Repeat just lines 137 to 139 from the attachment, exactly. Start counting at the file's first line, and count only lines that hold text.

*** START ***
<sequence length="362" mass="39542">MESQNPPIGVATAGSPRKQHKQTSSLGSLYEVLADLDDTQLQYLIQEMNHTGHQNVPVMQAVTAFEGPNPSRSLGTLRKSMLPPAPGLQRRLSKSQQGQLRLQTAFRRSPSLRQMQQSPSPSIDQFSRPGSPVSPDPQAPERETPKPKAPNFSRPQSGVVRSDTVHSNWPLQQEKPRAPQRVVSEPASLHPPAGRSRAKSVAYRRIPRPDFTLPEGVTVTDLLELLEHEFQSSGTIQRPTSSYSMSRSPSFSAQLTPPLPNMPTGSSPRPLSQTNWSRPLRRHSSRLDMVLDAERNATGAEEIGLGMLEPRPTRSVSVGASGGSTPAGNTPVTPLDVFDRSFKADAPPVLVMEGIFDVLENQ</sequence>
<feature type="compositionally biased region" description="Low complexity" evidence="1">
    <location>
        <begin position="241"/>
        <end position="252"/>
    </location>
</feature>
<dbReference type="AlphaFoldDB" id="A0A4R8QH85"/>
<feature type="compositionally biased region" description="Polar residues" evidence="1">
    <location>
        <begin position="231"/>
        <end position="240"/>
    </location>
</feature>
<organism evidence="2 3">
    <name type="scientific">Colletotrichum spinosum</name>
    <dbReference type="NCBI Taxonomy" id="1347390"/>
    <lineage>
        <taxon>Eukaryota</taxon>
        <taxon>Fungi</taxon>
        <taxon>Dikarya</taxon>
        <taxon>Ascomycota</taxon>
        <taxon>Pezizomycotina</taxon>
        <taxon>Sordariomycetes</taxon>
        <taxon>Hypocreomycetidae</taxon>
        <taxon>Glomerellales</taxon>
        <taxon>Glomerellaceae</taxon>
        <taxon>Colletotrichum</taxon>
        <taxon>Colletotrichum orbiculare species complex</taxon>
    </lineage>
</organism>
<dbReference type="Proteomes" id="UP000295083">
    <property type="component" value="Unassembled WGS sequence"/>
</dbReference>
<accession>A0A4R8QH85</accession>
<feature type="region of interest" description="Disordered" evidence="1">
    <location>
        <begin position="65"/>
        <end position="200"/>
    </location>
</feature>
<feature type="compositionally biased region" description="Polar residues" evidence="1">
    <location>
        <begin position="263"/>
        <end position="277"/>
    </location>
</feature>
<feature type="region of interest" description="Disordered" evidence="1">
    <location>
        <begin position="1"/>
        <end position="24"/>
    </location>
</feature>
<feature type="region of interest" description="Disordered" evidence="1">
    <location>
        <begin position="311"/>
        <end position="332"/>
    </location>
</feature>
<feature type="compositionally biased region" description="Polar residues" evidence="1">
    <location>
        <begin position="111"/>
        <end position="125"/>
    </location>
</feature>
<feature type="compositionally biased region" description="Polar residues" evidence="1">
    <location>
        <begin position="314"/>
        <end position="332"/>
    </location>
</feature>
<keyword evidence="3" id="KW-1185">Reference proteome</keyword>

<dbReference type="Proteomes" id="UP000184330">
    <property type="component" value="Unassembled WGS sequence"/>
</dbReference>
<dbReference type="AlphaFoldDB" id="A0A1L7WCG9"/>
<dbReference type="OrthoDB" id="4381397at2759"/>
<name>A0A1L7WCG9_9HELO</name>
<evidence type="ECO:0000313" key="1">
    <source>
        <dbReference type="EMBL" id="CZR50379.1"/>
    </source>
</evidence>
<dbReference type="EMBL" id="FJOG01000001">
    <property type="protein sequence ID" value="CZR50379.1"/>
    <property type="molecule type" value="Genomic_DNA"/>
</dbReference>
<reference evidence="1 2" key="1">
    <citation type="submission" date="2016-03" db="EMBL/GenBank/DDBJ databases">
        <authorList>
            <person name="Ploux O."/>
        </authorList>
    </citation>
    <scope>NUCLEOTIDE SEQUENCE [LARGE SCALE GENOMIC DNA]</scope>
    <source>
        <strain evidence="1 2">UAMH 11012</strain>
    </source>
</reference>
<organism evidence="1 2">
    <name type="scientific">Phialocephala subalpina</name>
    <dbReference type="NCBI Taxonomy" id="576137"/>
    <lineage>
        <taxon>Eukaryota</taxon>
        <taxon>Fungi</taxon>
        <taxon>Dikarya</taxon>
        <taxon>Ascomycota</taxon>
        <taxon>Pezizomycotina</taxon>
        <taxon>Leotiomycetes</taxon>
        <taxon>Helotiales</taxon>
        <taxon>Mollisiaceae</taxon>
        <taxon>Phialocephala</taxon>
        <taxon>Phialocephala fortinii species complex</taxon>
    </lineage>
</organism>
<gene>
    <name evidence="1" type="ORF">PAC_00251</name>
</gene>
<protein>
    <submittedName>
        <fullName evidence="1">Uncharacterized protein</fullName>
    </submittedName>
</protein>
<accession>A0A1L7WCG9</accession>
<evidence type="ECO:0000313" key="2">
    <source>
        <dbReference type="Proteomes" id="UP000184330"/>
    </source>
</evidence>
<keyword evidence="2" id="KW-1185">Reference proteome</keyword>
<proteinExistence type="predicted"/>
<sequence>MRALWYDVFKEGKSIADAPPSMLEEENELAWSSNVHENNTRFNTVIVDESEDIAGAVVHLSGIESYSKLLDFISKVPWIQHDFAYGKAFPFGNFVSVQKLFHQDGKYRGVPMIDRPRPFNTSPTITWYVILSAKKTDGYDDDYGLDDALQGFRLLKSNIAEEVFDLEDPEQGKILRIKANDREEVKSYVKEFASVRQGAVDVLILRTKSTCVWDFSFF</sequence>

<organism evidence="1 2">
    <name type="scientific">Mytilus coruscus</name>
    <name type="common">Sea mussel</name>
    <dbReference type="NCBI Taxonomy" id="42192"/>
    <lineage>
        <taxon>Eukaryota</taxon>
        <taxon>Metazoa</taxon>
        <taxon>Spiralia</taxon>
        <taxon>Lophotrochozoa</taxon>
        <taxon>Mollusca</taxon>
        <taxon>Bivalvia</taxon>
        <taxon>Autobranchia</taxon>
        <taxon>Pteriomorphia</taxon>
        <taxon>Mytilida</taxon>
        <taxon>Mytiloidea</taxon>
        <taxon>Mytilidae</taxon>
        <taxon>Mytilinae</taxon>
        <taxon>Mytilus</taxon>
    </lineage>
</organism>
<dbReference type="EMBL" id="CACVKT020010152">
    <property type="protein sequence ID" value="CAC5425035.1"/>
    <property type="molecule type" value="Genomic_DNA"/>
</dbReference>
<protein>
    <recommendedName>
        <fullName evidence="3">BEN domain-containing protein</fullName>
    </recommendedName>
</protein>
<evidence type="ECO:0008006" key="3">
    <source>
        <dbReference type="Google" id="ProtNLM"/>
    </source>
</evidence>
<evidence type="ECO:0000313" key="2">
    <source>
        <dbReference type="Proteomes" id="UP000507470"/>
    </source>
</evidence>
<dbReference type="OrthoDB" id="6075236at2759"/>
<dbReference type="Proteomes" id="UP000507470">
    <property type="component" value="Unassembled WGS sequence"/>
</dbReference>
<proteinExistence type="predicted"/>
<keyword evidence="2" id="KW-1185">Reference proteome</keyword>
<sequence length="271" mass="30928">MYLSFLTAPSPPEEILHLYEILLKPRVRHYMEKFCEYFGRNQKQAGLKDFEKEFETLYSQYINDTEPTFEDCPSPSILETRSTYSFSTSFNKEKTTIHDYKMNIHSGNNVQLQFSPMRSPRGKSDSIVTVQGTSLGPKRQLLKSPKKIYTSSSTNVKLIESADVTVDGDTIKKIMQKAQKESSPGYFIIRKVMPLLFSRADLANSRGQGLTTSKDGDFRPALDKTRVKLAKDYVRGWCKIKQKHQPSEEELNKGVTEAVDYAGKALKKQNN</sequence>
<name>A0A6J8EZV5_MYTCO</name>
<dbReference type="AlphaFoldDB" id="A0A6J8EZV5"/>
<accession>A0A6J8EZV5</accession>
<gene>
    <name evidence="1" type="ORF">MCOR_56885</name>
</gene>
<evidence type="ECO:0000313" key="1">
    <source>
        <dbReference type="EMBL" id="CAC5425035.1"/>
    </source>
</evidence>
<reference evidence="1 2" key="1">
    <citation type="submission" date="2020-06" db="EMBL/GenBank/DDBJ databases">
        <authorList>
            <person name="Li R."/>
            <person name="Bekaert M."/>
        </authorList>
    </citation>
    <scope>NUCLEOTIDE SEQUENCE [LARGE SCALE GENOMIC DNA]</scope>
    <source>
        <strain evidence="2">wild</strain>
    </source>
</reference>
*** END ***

        <taxon>Eukaryota</taxon>
        <taxon>Metazoa</taxon>
        <taxon>Spiralia</taxon>